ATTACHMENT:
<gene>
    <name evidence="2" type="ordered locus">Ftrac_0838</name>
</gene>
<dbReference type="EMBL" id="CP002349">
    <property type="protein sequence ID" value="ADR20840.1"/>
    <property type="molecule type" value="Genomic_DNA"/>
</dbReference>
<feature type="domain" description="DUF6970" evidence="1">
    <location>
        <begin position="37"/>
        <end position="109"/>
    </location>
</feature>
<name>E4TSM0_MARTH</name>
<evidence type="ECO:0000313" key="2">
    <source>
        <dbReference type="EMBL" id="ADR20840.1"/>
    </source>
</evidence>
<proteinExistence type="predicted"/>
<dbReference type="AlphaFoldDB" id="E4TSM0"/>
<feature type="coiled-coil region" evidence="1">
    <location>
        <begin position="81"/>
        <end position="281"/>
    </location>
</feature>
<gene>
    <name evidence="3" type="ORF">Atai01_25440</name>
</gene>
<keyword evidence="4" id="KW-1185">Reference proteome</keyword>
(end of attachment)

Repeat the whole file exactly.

<gene>
    <name evidence="2" type="ordered locus">Ftrac_0838</name>
</gene>
<dbReference type="EMBL" id="CP002349">
    <property type="protein sequence ID" value="ADR20840.1"/>
    <property type="molecule type" value="Genomic_DNA"/>
</dbReference>
<feature type="domain" description="DUF6970" evidence="1">
    <location>
        <begin position="37"/>
        <end position="109"/>
    </location>
</feature>
<name>E4TSM0_MARTH</name>
<evidence type="ECO:0000313" key="2">
    <source>
        <dbReference type="EMBL" id="ADR20840.1"/>
    </source>
</evidence>
<proteinExistence type="predicted"/>
<dbReference type="AlphaFoldDB" id="E4TSM0"/>
<feature type="coiled-coil region" evidence="1">
    <location>
        <begin position="81"/>
        <end position="281"/>
    </location>
</feature>
<gene>
    <name evidence="3" type="ORF">Atai01_25440</name>
</gene>
<keyword evidence="4" id="KW-1185">Reference proteome</keyword>